To sharpen a trepanning tool 20, it is ground at the cutting faces of the two cutting teeth in a manner similar to that employed in sharpening conventional circular form tools. It is important that the resharping be done in such a way that the geometricrelationship of the cutting faces to the axis of the tool shank be accurately maintained, i.e. after resharpening, both cutting faces must be in a common plane located a distance e from the axis of the tool shank. When the resharpened tool is replaced in its holder in the machine as indicated in FIG. 10, it must be rotated to bring the newly sharpened tool faces into the same position as were the original faces before resharpening, see FIG. 11. Since the end projections of the outer and inner tool edges are circular and concentric with the axis of the tool shank, it is obvious that the newly sharpened cutting edges will be located in identically the same position relative to the work piece as were the original cutting edges, and consequently the newly resharpened tool will produce work pieces having the same diameters without the necessity of machine adjustments such as transverse slide adjust ment. Accordingly, trepanning tools of the invention are readily employed on drill presses as well as on lathes and other machine tools.

The tool can be sharpened repeatedly, taking away additional tool stock up to the plane BB as indicated in FIG. 10, leaving only sufficient stock in each cutting arm or element 39 and 4% to provide adequate strength for the trepanning tool to perform its function without breakage. This assures an extremely long tool life.

Referring now to FIG. 12, it will be observed that, by suitably shaping the axial end of the cutting teeth 310 and 416 of the trepanning tool 50 disclosed therein, and/or by suitably forming the cutting arm 30 of the said trepanning tool 50 at 301, the annular bottom 520 of the annular recess 52 of the workpiece 51 and the outer edge 540 of the wall of the cylindrical bore 54 of the said work piece 51 may be shaped and/or chamfered respectively. Otherwise, the trepanning tool ,50 is like and similar to the illustrative embodiment of the invention disclosed in FIGS. 1-11 inclusive,

It is obvious that many changes may be made in the size, shape and arrangement of the various elements of a trepanning tool embodying the invention, all without departing from the spirit and scope of the invention as defined by the appended claims.

I claim:

1. A cutting tool for performing trepanning cuts in a work piece comprising a shank and an axially bifurcated head providing a pair of cutting elements,

said cutting elements being formed on circular helical curves concentric with the axis of the shank,

each cutting element having a cutting tooth with the face thereof disposed in the direction ofcutting rotation of said cutting tool,

one cutting element being formed to cut the outer portion of the trepanning cut, the other cutting element being formed to cut the inner portion of the trepanning cut, and the axial ends of said cutting element being formed to cut the bottom of the said trepanning cut,

the cutting edges of both teeth being located in a common plane parallel to the axis of the tool shank but spaced therefrom a distance sufficient to provide radial cutting clearance for both said cutting elements in respect to the Work piece.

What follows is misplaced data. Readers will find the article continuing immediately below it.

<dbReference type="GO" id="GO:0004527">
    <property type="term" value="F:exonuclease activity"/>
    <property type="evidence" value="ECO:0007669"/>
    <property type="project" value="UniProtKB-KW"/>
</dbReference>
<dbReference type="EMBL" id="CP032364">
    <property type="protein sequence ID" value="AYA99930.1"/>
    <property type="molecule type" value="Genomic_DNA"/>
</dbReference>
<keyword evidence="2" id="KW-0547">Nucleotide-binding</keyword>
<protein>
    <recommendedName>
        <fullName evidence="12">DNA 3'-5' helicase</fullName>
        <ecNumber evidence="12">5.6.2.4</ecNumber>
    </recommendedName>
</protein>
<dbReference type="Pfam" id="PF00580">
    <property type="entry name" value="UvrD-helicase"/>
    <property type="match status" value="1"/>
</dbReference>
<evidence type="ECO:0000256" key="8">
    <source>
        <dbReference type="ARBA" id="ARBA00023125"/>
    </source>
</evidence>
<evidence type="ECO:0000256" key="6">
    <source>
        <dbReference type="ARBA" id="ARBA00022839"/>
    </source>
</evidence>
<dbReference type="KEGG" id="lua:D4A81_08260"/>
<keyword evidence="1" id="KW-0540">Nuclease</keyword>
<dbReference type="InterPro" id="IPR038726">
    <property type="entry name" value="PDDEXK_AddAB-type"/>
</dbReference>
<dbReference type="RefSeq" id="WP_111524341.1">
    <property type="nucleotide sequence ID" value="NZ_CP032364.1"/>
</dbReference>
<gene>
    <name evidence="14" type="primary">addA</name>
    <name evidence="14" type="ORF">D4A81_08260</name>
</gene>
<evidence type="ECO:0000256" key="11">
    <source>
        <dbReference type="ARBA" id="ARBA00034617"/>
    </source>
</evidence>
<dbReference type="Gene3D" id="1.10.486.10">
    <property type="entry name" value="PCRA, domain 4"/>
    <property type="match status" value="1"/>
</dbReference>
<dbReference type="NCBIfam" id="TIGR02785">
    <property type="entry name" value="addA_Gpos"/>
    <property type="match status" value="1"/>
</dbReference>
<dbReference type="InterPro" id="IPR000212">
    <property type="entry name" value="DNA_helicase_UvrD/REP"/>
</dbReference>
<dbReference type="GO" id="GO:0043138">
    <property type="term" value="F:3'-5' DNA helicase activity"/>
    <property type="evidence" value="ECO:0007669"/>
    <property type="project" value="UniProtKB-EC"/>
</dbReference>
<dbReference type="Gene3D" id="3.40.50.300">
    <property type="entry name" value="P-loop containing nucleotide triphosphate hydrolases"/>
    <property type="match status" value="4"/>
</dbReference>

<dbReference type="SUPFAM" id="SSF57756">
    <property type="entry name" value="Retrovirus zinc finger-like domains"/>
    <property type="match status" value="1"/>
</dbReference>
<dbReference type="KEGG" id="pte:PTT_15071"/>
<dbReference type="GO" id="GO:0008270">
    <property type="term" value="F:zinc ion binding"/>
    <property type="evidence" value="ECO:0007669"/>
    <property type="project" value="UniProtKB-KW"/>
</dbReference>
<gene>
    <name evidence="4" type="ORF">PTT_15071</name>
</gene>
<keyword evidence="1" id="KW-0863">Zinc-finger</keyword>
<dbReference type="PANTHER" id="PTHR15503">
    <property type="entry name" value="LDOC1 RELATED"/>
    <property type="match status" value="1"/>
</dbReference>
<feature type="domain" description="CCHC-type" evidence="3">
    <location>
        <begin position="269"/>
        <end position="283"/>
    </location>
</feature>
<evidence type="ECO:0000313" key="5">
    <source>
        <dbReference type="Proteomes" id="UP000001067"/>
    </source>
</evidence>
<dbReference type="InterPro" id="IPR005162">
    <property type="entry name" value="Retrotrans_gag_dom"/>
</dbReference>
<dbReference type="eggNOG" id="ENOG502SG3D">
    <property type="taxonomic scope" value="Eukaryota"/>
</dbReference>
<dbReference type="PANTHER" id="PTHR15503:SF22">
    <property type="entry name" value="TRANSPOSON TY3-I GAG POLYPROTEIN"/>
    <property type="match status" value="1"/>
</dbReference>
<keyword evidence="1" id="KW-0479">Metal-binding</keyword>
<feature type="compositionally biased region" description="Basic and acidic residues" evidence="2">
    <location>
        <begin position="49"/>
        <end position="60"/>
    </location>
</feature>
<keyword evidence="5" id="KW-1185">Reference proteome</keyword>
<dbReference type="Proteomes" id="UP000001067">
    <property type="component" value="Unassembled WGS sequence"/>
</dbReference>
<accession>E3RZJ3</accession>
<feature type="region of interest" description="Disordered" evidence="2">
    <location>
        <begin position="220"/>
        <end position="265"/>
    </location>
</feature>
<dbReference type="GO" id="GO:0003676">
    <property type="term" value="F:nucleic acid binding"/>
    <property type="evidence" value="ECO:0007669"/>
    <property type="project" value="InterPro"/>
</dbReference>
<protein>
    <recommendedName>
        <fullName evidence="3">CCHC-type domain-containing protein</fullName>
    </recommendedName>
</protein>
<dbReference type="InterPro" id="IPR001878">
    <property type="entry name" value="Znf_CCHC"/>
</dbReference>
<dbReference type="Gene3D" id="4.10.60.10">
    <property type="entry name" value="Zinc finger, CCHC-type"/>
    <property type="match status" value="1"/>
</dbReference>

2. A cutting tool for performing trepanning cuts in a work piece comprising a shank and an axially bifurcated head providing a pair of cutting elements,

said cutting elements being formed on circular helical curves concentric with the axis of the shank,

each cutting element having a cutting tooth with the face thereof disposed in the direction of cutting rotation of said cutting tool,

one cutting element being formed to cut the outer portion of the trepanning cut, the other cutting element being formed to cut the inner portion of the trepanning cut, and the axial ends of said cutting element being formed to cut the bottom of the said trepanning cut,

the cutting edges of both cutting teeth being located in a common plane parallel to the axis of the tool shank, said tool shank axis being offset from said common plane, the direction of said offset being at 90 degrees to said common plane and away from 6 the face of the cutting element which cuts the outer portion of the trepanning cut, the said offset being sufiicient to provide radial cutting clearance for both said cutting elements in respect to the work piece.

References Cited by the Examiner UNITED STATES PATENTS 3,086,410 4/1963 Zimmerman 7769 WILLIAM w. DYER, 111., Primary Examiner.

F. S, HUSAR, Assistant Examiner.

Patent Citations
Cited PatentFiling datePublication dateApplicantTitle
US3086410 *Jan 23, 1961Apr 23, 1963Zimmermann LukasTrepanning tool
Referenced by
Citing PatentFiling datePublication dateApplicantTitle
US3805364 *Jun 5, 1972Apr 23, 1974Mission Mfg CoMethod of mounting cutter inserts in bit bodies and removing the same therefrom
US4021134 *Nov 4, 1975May 3, 1977General Refractories CompanyExtrusion die and cutting tool for machining such a die
US4322187 *Jun 18, 1980Mar 30, 1982Hougen Everett DAnnular hole cutter
US4338050 *Jul 7, 1980Jul 6, 1982The Boeing CompanyMethod and tool for generating holes in composite materials
US4693644 *Jun 18, 1986Sep 15, 1987Man Design Co., Ltd.Annular hole cutter
US4845896 *Feb 24, 1987Jul 11, 1989Failure Analysis AssociatesSurface sampling device
US6599065 *Aug 10, 2001Jul 29, 2003Mibro PartnersTapered plug cutter
USRE33440 *Sep 2, 1987Nov 13, 1990 Annular cutter
Classifications
U.S. Classification408/204, 144/23, 408/703
International ClassificationB23B51/04
Cooperative ClassificationB23B51/0426, Y10S408/703
European ClassificationB23B51/04B3